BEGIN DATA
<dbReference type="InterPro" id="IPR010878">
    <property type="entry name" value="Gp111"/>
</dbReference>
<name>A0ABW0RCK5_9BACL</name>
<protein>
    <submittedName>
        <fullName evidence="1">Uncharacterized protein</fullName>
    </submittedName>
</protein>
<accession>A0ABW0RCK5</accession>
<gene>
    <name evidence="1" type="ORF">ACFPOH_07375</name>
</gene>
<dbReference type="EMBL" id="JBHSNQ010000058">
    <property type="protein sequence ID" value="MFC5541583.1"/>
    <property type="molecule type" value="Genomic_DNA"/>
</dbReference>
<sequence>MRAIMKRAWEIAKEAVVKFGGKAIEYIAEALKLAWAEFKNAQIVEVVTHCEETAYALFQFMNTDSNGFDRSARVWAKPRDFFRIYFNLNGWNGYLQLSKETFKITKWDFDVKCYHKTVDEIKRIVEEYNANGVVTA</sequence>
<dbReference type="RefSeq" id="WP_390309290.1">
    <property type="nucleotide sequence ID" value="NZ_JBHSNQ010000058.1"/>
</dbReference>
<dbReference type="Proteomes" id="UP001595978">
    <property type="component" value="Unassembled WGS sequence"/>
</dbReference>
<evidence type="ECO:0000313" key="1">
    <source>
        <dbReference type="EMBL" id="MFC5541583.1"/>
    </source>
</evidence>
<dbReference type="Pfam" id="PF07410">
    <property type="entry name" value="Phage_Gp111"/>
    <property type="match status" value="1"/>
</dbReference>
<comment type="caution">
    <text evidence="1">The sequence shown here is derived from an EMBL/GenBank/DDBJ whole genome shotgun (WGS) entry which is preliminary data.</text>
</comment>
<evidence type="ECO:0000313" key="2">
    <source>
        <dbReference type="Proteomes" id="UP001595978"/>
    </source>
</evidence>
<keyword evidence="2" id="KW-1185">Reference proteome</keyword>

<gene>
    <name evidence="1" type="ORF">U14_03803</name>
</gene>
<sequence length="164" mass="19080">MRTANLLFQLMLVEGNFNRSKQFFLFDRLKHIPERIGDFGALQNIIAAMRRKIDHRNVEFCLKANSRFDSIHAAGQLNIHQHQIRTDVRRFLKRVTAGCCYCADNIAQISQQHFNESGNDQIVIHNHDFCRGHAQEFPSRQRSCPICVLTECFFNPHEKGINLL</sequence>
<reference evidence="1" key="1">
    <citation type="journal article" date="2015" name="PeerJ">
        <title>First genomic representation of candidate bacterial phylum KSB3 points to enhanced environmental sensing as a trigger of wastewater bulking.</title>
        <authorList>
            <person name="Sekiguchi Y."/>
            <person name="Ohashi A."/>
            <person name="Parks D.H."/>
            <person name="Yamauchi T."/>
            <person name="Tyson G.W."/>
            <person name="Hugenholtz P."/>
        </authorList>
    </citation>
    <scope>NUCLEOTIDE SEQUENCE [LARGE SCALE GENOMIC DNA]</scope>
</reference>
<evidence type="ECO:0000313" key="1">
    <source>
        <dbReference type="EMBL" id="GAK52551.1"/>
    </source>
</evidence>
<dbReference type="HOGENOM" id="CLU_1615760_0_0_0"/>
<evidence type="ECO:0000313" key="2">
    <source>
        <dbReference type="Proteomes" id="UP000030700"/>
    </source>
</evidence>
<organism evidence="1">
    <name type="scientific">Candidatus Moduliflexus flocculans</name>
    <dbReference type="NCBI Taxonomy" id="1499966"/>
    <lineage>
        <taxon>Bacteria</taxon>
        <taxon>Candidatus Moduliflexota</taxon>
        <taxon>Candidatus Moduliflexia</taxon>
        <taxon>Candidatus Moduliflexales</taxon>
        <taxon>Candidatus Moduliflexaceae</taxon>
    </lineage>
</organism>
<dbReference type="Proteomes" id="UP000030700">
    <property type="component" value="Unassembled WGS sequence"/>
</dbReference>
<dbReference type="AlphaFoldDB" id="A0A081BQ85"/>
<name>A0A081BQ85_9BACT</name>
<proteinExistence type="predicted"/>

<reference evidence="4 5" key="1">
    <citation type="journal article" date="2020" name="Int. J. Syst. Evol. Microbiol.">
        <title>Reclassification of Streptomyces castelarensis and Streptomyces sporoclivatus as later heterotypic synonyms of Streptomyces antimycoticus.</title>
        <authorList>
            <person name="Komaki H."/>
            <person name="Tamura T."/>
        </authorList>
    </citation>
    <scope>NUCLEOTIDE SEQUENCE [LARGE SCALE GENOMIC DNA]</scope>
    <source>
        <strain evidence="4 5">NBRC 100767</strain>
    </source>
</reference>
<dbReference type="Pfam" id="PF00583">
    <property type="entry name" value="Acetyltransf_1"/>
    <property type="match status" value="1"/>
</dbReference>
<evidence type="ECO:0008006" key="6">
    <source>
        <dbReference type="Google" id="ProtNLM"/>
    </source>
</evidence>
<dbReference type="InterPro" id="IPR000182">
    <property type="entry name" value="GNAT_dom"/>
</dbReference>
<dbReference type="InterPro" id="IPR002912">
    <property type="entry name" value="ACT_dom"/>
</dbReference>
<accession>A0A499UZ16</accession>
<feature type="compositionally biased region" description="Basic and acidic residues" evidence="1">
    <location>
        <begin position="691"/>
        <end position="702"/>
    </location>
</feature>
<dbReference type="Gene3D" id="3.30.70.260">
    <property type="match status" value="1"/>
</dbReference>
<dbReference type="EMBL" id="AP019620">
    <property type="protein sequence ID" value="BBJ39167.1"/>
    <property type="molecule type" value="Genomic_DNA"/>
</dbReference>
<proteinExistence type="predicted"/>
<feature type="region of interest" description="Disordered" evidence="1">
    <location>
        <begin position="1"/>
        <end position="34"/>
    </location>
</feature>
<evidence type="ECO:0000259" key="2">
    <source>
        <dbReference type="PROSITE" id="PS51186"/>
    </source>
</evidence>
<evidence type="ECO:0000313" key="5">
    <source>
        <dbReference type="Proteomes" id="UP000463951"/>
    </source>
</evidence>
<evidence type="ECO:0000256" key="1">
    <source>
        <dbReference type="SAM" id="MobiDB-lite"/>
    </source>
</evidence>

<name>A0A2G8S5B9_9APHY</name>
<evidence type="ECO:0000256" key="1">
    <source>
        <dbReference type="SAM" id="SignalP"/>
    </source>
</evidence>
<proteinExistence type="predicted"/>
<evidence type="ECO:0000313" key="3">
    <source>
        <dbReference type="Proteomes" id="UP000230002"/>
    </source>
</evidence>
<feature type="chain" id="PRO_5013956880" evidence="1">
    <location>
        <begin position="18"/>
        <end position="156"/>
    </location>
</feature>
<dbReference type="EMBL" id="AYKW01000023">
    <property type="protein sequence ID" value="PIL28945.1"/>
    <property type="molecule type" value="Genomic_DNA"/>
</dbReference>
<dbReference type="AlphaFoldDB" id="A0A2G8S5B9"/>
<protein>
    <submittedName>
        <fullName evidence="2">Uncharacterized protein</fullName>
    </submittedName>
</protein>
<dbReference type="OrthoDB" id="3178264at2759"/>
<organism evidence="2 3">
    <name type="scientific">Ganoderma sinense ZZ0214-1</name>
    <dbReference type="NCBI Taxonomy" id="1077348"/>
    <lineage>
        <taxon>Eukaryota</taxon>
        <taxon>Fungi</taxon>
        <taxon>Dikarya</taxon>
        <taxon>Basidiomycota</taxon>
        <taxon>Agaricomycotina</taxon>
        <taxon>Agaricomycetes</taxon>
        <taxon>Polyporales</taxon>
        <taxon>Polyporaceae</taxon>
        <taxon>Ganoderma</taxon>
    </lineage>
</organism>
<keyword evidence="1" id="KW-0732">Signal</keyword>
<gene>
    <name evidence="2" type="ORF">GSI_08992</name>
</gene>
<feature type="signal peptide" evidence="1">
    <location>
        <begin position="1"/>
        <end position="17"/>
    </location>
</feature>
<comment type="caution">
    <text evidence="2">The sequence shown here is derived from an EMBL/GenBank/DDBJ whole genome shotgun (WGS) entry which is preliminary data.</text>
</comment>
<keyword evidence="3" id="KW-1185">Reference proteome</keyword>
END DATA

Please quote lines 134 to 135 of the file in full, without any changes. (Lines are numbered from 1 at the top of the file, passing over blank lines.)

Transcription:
        <begin position="1"/>
        <end position="34"/>